ASCO 2018: BMS-986205, an IDO1 Inhibitor, in Combination with Nivolumab: Updated Safety Across all Tumor Cohorts and Efficacy in Patients with Advanced Bladder Cancer

Chicago, IL (UroToday.com) Over the last few years, several immunotherapy agents have been tested in the advanced/metastatic bladder cancer setting, with encouraging results. Nivolumab is an anti–PD-1 immunotherapy agent that has shown durable responses (ORR 19.6%) and manageable safety (grade 3‒4 treatment-related AEs 18%) in patients with advanced bladder cancer [1]. However, prolonging survival in more patients requires additional approaches to overcome tumor evasion mechanisms. Indoleamine 2,3-dioxygenase 1 (IDO1) allows tumor escape through kynurenine production, which stimulates the development of regulatory T cells and suppresses effector T-cell proliferation. Anti─PD-1 therapy can upregulate IDO1, supporting the rationale for combining nivolumab with an IDO1 inhibitor (IDO1i). BMS-986205 is a selective, potent, once-daily, oral IDO1i that works early in the IDO1 pathway to reduce kynurenine production. BMS-986205 + nivolumab has previously demonstrated a favorable safety profile and antitumor activity in heavily pretreated patients with select solid tumors [2]. Josep Tabernero, MD, Ph.D and colleagues presented updated safety data across all tumor cohorts, in addition to efficacy outcomes among patients with advanced bladder cancer. 

A previous dose-escalation study (phase 1/2a) tested BMS-986205 (25-200 mg) orally once daily for 2 weeks, followed by BMS-986205 + nivo 240 mg IV every 2 weeks, finding that BMS-986205 was well tolerated up to at least 200 mg in combination with nivolumab [3]. During the expansion phase of the study, patients received BMS-986205 100 or 200 mg once daily + nivolumab 240 mg IV every 2 weeks or 480 mg IV every 4 weeks. The objectives of this study included safety and ORR by RECIST v1.1. Patients with advanced bladder cancer were permitted to have received prior immunotherapy before enrollment. 

Overall, there were 434 patients that received BMS-986205 + nivolumab, of which 29 patients had advanced bladder cancer. Overall, treatment-related AEs were reported in 51% of patients (grade 3‒4, 12%), the most common being fatigue (13%) and nausea (10%). There were only 16 patients (4%) that discontinued therapy secondary to treatment-related AEs. For patients with advanced bladder cancer, over a median follow-up of 17 weeks (range 4‒53), the ORR was 34% (1 complete response, 9 partial responses), and the disease control rate was 48%. Among these patients, 26 (89.7%) had no prior immunotherapy, and ORR in these patients was 38% (1 complete response, 9 partial responses), with a disease control rate of 54%. The ORR in patients with tumor PD-L1 ≥ 1% (n = 15) vs < 1% (n = 11) was 47% vs 27%.

This study provides important safety and efficacy results when combining therapy with immunotherapy agents, undoubtedly the next wave of clinical trials forthcoming. Tabernero concluded noting that BMS-986205 + nivolumab was well tolerated, with a safety profile similar to that of nivolumab monotherapy. Furthermore, preliminary evidence of efficacy was observed in advanced bladder cancer, supporting further evaluation of BMS-986205 + nivolumab, which is also being assessed in a BCG-unresponsive non-muscle-invasive bladder cancer trial (NCT03519256). Clinical trial information: NCT02658890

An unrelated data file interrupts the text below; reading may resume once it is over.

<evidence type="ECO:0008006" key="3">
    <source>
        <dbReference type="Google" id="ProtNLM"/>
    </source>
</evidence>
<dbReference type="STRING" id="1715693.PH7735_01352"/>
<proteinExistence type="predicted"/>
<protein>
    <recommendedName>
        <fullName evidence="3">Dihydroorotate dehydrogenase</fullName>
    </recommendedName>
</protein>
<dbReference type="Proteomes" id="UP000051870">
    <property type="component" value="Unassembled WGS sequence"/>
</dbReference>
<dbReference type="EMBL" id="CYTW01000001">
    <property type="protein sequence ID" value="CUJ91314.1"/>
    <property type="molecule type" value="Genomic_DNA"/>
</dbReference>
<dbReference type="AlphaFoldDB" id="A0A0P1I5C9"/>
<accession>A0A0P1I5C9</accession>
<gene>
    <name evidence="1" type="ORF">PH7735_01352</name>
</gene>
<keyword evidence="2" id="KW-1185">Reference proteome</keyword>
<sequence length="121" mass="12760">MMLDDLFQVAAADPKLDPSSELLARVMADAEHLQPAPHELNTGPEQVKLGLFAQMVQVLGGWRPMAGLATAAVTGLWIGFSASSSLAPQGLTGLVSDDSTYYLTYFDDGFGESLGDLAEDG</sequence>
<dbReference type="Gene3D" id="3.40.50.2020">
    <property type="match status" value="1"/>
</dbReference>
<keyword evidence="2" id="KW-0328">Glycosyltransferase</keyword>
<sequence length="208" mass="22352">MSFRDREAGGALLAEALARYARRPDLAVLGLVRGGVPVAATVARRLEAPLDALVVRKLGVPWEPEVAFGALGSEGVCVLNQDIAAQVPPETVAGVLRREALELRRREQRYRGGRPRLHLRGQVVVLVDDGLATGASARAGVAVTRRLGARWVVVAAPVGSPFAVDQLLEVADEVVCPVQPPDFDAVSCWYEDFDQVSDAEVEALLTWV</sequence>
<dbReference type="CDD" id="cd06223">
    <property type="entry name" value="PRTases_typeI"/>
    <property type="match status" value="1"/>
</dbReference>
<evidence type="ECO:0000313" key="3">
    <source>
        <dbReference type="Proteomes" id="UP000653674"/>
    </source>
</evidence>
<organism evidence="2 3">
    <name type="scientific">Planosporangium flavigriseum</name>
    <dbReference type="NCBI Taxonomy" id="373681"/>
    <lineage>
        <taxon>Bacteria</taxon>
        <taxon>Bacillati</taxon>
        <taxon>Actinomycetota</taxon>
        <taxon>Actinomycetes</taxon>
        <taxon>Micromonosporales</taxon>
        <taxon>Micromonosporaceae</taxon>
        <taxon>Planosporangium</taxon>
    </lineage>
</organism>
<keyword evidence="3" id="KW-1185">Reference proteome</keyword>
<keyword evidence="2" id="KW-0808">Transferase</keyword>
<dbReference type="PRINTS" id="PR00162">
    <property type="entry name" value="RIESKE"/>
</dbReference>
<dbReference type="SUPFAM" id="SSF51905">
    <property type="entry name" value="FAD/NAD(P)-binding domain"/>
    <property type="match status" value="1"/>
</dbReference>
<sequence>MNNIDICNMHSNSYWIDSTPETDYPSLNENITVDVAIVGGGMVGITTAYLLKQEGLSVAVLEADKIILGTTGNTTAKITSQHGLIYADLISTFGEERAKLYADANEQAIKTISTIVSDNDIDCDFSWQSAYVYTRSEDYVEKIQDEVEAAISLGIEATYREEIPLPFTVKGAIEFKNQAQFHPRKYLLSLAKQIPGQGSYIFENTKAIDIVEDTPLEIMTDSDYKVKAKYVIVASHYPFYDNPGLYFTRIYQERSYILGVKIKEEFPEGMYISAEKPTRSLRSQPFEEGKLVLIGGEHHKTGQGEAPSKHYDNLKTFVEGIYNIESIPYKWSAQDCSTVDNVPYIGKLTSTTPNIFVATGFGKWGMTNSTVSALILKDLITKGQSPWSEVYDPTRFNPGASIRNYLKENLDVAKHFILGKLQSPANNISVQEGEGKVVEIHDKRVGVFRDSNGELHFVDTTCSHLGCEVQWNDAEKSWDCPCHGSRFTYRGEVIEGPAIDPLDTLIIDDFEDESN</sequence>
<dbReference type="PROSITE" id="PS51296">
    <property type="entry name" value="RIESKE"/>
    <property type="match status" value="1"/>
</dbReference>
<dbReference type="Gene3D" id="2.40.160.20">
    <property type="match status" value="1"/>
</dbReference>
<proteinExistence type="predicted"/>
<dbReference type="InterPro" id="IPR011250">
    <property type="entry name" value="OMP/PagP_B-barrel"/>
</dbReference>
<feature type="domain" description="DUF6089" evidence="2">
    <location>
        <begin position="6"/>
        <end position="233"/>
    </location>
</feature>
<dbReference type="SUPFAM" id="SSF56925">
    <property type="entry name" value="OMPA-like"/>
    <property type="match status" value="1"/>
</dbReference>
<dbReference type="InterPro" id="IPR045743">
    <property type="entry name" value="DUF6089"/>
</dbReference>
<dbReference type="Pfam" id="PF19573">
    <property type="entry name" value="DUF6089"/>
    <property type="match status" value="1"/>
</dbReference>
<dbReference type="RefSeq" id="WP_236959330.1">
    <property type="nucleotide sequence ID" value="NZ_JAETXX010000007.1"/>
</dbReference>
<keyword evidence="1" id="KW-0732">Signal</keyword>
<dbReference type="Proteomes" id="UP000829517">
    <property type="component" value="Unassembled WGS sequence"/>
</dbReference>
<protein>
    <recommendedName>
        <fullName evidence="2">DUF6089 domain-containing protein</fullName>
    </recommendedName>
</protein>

Presented by: Josep Tabernero, MD, Ph.D., Vall d’Hebron University Hospital, Barcelona, Spain
Co-Authors: Jason J. Luke, Anthony M. Joshua, Andrea I. Varga, Victor Moreno, Jayesh Desai, Ben Markman, Carlos Alberto Gomez-Roca, Filippo G. De Braud, Sandip Pravin Patel, Matteo S. Carlino, Lillian L. Siu, Giuseppe Curigliano, Zhaohui Liu, Yuko Ishii, Penny Phillips, Megan Wind-Rotolo, Paul Andrew Basciano, Alex Azrilevich, Karen A. Gelmon; Vall d’Hebron University Hospital, Barcelona, Spain; University of Chicago Medical Center, Chicago, IL; St Vincent’s Hospital, Sydney, Australia; Gustave Roussy Cancer Campus, Villejuif, France; START Madrid-FJD, Hospital Universitario Fundación Jiménez Díaz, Madrid, Spain; Peter MacCallum Cancer Centre and Royal Melbourne Hospital, Melbourne, Australia; Monash Health and Monash University, Melbourne, Australia; Institut Universitaire du Cancer de Toulouse - Oncopole, Toulouse, France; Istituto Nazionale dei Tumori, Milan, Italy; University of California San Diego Moores Cancer Center, La Jolla, CA; Westmead and Blacktown Hospitals, Melanoma Institute Australia, and The University of Sydney, Sydney, Australia; Princess Margaret Cancer Centre, Toronto, ON, Canada; University of Milan, Istituto Europeo di Oncologia, Milano, Italy; Bristol-Myers Squibb, Princeton, NJ; University of British Columbia, BC Cancer Agency, Vancouver, BC, Canada


References:
1. Sharma P, Retz M, Siefker-Radtke A, et al. Nivolumab in metastatic urothelial carcinoma after platinum therapy (CheckMate 275): A multicentre, single-arm, phase 2 trial. Lancet Oncol 2017;18(3):312-322.
2. Luke JJ, Gelmon K, Pachynski RK, et al. Preliminary antitumor and immunomodulatory activity of BMS-986205, an optimized indoleamine 2,3-dioxygenase 1 (IDO1) inhibitor, in combination with nivolumab in patients with advanced cancers. SITC 2017, abstr O41.
3. Siu LL, Gelmon K, Chu Q, et al. BMS-986205, an optimized indoleamine 2,3-dioxygenase 1 (IDO1) inhibitor, is well tolerated with potent pharmacodynamic (PD) activity, alone and in combination with nivolumab (nivo) in advanced cancers in a phase 1/2a trial. AACR 2017, abstr CT116.


Written by: Zachary Klaassen, MD, Urologic Oncology Fellow, University of Toronto, Princess Margaret Cancer Centre, Twitter: @zklaassen_md at the 2018 ASCO Annual Meeting - June 1-5, 2018 – Chicago, IL USA
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